Comparison of Three Methods of Recurrent Selection in Maize1
- E. S. Horner,
- H. W. Lundy,
- M. C. Lutrick and
- W. H. Chapman2
Concurrent recurrent selection experiments were conducted for five cycles to compare three methods of selection for grain yield in maize (Zea mays L.): (1) combining ability with an inbred line (Inbred Tester Method), (2) combining ability with the broad-base parental population (Parental Tester Method), and (3) yield S2 lines per se (S2 Progeny Method). The 15 selected populations were then crossed with the parental population and with another broad-base synthetic to evaluate changes in general combining ability, and also were tested as randommated and selfed populations per se.
A significant linear increase in general combining ability over cycles was obtained for all methods, but the Inbred Tester Method was significantly more effective than the other two methods (4.4% gain per cycle, compared with 2.4 and 2.0% for the Parental Tester and S2 Progeny Methods, respectively). There was no significant difference among methods for yield of random-mated selected populations when adjustments were made for differences in rate of inbreeding.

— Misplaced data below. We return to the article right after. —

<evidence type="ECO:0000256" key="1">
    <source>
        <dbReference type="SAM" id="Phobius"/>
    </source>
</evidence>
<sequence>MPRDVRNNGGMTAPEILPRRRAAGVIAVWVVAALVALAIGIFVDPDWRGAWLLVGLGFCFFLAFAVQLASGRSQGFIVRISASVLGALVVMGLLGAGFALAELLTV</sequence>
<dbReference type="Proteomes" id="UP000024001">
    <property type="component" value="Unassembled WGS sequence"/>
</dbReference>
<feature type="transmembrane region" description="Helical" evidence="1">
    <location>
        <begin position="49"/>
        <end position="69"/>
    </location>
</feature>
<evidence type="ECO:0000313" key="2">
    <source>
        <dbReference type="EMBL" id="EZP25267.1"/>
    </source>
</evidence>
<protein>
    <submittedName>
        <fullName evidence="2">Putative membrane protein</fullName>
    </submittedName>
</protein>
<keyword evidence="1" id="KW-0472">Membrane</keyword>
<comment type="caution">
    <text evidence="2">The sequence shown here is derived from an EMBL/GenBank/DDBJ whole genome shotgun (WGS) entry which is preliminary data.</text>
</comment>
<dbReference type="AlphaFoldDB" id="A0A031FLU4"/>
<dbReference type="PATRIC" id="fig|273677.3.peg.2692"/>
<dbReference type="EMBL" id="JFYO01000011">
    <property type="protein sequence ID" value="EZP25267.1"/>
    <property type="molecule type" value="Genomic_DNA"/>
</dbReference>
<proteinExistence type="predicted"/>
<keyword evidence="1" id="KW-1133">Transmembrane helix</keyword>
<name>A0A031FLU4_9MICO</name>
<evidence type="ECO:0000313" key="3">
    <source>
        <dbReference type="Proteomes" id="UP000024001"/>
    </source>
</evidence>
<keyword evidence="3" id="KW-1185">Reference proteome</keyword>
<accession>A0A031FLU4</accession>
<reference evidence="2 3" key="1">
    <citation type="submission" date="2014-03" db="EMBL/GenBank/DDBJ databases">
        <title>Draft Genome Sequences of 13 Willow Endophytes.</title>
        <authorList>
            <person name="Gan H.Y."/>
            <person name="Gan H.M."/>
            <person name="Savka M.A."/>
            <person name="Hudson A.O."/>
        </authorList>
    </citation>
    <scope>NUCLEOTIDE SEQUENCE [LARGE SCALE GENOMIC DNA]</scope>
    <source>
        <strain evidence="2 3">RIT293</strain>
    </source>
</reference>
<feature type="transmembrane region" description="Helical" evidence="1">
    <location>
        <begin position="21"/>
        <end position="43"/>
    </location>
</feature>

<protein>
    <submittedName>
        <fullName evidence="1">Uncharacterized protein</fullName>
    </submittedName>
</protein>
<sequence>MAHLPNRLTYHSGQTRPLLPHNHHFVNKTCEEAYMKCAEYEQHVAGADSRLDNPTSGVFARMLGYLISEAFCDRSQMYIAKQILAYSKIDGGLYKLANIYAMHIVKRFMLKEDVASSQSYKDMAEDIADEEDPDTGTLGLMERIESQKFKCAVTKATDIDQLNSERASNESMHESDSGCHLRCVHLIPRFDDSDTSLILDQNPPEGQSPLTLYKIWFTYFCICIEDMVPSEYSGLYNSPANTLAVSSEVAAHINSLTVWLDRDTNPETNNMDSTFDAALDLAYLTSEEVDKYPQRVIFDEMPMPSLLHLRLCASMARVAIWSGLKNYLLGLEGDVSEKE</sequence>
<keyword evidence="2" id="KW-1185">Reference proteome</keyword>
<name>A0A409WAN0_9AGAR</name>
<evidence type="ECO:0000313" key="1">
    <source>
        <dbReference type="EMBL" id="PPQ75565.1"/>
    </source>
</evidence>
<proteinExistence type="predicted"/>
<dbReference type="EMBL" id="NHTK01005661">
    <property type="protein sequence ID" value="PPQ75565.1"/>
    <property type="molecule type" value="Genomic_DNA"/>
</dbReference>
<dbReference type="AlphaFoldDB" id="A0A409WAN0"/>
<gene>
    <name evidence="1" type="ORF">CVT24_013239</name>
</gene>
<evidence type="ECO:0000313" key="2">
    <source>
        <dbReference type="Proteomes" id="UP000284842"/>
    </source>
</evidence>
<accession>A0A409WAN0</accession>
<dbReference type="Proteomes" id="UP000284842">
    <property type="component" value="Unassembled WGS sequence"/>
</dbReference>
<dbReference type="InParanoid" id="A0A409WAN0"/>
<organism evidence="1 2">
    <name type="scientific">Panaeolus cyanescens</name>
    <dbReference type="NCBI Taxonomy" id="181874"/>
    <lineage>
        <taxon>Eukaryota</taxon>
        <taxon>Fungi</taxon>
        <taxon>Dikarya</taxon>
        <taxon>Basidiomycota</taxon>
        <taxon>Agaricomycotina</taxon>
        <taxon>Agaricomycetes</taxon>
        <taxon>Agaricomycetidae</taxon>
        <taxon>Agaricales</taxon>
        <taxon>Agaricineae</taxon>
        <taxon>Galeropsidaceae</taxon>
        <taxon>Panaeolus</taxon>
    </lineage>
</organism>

The results indicate that the inbred tester used was homozygous recessive at many important loci. This would result in larger testcross variances and more successful selection of dominant favorable alleles than is possible with a broad-base tester, which probably has intermediate gene frequencies at most loci. The slow progress in combining ability improvement with the S2 Progeny Method suggests that this method also was not effective in fixing dominant favorable alleles.Please view the pdf by using the Full Text (PDF) link under 'View' to the left.
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